Sunday, 14 April 2024


Canadian lender RBC’s CEO says City National will be a ‘net contributor’ By Reuters

MasterCraft Boat tumbles 23% as FY sales guidance trails consensus by over 60%

By Nivedita Balu

TORONTO (Reuters) – Royal Bank of Canada expects its struggling unit in the U.S. to be “a net contributor” to Canada’s biggest lender and is bullish about the opportunities south of the border, CEO Dave McKay told Reuters on Wednesday.

City National Bank, which RBC acquired in 2015 under McKay’s watch, required capital injection and saw shake-up of its top executives last year as the regional banking crisis in the United States roiled smaller financial institutions.

“This is, for us, a good pause to reset the foundation for the next leg of growth and we’re very positive that City National will be a net contributor to the bank going forward,” McKay said in an interview after wrapping up the purchase of HSBC Canada over the weekend.

McKay said City National’s troubles came from rapid growth, tripling the size of the bank at the cost of eroding profits. The bank is now focused on remediating operating infrastructure and regulatory deficiency while also improving profitability back to the normal run rates.

“We’re very positive that City National will be a net contributor to the bank going forward… the U.S. story is just as exciting.”

The City National distraction came as RBC was trying to integrate the C$13.5 billion ($10 billion) purchase of HSBC’s Canada unit. The deal announced in November 2022 tightens RBC’s grip on the domestic banking market, adding C$120 billion to its nearly C$2 trillion assets.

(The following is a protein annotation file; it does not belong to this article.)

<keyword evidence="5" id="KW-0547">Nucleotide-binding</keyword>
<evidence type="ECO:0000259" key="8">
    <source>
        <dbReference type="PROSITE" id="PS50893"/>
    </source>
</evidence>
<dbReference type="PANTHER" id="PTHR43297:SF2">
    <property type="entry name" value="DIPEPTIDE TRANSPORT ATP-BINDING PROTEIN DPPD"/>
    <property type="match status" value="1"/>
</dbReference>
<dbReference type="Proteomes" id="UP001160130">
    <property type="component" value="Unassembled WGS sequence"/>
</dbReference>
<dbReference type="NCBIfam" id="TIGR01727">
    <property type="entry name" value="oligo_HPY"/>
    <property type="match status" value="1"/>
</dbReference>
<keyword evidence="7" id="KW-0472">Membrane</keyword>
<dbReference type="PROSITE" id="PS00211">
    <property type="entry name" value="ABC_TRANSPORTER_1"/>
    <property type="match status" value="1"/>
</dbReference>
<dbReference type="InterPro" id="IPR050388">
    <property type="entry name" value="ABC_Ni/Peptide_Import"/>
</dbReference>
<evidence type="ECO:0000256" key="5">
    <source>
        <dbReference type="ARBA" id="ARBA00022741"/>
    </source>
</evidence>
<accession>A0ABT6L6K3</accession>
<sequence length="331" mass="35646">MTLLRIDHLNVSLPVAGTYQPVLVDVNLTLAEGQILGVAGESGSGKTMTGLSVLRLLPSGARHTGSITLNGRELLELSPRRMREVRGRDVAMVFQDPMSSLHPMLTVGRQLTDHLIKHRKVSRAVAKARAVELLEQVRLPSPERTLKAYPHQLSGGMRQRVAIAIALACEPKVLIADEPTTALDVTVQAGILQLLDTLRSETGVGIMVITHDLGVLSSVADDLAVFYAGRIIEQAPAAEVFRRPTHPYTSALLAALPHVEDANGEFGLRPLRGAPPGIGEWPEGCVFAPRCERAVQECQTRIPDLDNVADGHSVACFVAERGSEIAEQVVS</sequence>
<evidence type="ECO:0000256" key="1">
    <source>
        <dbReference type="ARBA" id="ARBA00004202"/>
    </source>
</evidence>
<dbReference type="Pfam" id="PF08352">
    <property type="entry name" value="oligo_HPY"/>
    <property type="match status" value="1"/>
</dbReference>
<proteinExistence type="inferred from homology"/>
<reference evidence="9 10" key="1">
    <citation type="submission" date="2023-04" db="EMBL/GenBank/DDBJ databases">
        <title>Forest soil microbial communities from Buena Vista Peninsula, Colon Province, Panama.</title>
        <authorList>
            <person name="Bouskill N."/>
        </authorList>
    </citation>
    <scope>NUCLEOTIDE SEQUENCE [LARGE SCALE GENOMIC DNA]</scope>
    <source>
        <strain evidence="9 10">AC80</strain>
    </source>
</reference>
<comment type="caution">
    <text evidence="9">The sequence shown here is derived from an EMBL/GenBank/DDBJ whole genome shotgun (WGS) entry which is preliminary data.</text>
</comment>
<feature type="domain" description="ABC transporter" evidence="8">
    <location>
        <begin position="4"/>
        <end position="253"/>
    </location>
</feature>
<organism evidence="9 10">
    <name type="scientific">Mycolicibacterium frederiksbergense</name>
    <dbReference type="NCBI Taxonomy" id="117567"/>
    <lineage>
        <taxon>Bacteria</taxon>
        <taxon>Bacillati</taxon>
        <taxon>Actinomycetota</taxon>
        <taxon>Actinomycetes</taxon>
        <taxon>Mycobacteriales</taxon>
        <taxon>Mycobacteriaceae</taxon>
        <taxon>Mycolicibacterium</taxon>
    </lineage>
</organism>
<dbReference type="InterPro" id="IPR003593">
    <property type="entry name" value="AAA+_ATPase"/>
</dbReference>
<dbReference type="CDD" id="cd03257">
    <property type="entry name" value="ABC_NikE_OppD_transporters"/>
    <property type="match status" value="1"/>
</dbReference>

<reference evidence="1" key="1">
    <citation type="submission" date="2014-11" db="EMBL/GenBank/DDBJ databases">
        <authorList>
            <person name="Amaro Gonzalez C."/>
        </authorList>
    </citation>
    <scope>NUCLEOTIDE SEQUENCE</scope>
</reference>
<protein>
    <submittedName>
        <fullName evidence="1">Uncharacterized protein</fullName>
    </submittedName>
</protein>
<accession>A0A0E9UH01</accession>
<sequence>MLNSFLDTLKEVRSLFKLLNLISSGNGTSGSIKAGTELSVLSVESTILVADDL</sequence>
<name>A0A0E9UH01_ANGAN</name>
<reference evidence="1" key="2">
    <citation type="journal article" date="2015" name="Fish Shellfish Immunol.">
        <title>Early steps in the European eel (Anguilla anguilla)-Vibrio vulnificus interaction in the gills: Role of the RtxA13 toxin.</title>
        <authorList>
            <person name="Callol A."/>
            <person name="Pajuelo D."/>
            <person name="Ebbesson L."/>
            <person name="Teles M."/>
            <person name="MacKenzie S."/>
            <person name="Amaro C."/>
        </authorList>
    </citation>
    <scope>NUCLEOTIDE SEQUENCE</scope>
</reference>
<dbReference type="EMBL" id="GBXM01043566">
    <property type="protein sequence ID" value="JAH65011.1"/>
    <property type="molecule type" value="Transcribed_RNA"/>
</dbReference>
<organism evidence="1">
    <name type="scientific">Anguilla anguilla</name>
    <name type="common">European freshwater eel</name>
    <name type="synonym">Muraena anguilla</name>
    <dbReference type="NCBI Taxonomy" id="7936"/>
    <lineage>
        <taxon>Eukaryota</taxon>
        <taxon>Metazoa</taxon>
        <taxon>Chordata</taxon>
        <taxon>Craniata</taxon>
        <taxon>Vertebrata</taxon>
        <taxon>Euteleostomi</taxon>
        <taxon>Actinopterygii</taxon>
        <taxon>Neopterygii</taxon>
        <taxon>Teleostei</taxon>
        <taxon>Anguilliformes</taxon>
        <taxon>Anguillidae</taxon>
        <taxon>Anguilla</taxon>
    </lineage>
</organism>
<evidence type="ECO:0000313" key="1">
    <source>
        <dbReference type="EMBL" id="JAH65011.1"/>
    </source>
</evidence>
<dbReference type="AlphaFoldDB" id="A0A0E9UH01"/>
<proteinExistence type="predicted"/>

The banking veteran, who completes ten years at the helm this year, said the job situation in Canada was strong and mortgage risk was manageable.

“I got a lot of work to do,” he said when asked about the bank’s succession plan.

The board gave McKay a pay boost for his role in the acquisition and the head of its personal and commercial banking segment Neil McLaughlin a one-time special cash award of up to C$1.25 million.


McKay said a team of 3,000 employees had worked on the transition for over 18 months, spending about C$1.3 billion to onboard HSBC’s Canadian clients, who had access to renamed accounts and access to the app.

“It was an unprecedented technology accomplishment,” he said.

As a part of the approval conditions, the federal government asked RBC to maintain and create new Canadian jobs, and assure job guarantee for at least six months after closing the deal.

McKay said the bank had largely addressed over hiring during the pandemic through layoffs in preparation for the deal close.

“There will…

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